tortipede (tortipede) wrote in linguaphiles,
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Name changes poll

When we used to go to France as a family when I was little I got used to being a French Richard [ʀiʃɑʀ] rather than an English Richard [rɪtʃəd]. In the same way, my brother was Christophe [kʀistɔf] rather than Christopher [krɪstəfə]. So naturally, when I was learning Catalan, I began to call myself Ricard. My first Catalan tutor, Núria, told me off for this, on the basis that my name was not, in point of fact Ricard, saying that she did not intend to change her name just because she was in England. But this may have been influenced by the fact that there is no English version of 'Nuria' -- certainly the next tutor I had, Daniel, was quite happy with me adapting my name.

I guess the logic behind this is that, depending on the vagaries of my interlocutor's accent, I am no more [riˑtʃɑrd] than I am Ricard, so I feel I may as well go with the Catalan version. But, on the other hand, it is not purely logical: I wouldn't call myself Ricardo in Castilian, because that sounds sillier and more pretentious. But that judgement may itself be influenced by the fact that native English speakers occasionally call me Ricardo to supposed humorous effect, whereas they probably rarely subject a Luke or a Joanna to the same treatment.

Poll #1061197 Name/Language poll

When speaking a foreign language, do you:

adapt the form of your name to the language you're speaking;
11(10.4%)
adapt the pronunciation of your own name to the language you're speaking;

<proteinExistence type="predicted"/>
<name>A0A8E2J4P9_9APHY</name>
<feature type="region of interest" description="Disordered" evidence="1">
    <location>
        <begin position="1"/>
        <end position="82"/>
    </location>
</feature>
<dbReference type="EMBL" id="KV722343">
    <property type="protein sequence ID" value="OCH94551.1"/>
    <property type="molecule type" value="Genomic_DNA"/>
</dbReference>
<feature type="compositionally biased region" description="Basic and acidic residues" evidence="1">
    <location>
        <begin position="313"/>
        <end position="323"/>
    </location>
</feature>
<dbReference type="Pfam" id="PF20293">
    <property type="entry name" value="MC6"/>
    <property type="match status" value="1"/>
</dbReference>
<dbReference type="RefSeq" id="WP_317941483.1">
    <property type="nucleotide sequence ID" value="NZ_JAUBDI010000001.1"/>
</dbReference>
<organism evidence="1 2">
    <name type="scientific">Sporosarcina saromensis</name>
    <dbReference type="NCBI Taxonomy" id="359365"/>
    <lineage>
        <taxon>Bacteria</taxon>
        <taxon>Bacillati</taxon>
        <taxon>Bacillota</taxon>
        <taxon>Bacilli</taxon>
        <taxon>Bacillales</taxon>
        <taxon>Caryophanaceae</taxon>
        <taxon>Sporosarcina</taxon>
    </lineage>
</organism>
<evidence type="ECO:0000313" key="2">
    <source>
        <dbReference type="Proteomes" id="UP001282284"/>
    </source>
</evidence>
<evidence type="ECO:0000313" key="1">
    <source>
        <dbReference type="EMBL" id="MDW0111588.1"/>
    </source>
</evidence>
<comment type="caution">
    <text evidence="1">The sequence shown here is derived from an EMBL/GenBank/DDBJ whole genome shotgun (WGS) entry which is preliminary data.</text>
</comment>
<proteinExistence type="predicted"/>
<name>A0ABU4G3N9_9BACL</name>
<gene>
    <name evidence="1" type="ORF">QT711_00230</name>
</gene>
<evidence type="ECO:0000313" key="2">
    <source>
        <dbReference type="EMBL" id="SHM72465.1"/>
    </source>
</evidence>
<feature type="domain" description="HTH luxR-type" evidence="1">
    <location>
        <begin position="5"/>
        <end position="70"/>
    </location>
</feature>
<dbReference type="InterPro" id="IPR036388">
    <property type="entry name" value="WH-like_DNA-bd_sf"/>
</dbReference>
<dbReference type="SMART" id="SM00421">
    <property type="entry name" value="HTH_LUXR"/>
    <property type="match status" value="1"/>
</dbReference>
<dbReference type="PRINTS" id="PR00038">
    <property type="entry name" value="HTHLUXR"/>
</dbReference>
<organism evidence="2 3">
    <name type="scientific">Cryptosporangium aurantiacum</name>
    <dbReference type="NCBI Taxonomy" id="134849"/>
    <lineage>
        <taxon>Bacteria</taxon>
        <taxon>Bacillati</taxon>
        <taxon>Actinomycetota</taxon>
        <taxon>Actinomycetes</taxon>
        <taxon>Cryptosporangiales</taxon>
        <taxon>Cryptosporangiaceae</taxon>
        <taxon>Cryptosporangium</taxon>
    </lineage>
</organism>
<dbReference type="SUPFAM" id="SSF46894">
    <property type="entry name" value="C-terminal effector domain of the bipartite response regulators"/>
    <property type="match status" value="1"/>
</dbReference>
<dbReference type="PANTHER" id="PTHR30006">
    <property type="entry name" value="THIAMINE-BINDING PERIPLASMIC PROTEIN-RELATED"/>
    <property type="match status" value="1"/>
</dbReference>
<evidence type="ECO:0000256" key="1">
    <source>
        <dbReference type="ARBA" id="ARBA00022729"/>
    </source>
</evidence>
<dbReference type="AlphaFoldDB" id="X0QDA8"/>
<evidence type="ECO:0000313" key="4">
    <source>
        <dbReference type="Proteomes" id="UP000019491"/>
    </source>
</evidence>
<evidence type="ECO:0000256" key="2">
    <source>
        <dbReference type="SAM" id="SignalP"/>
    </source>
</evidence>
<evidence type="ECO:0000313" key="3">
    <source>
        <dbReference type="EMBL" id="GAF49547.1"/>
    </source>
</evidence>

40(37.7%)
call yourself by a different name;
4(3.8%)
use the normal native pronunciation of your name, and expect others to mimic it as best they are able;
29(27.4%)
It depends what language I'm speaking.
22(20.8%)

If you answered "it depends" above, for what languages do you adapt the form/pronunciation?

And for which languages do you not adapt it?

Thinking about Fowler's dicta about French loans in English, and how making them sound too French or too English both sound wrong, when referring in your own language to friends who are speakers of other languages, do you:

pronounce their name as correctly as you can, according to their own native pronunciation;
62(59.6%)
adapt the pronunciation of their name partially to the sounds of your own language;
40(38.5%)
adapt the pronunciation of their name wholly to that of your own language?
2(1.9%)

Do you agree that "Ricardo" sounds more pretentious in English than "Ricard"?

Yes.
24(22.6%)
No.
51(48.1%)
I neither know nor care.
18(17.0%)
I'm not a native English speaker and really can't tell.
13(12.3%)

If you answered "Yes" above, suggest why you think this might be:

Do native speakers of your own first language sometimes use foreign equivalents/versions of your name to supposedly humorous effect?

Yes.
31(29.2%)
No.
75(70.8%)

If you answered "Yes" above, what is your name? And how does it get changed?


Tags: names
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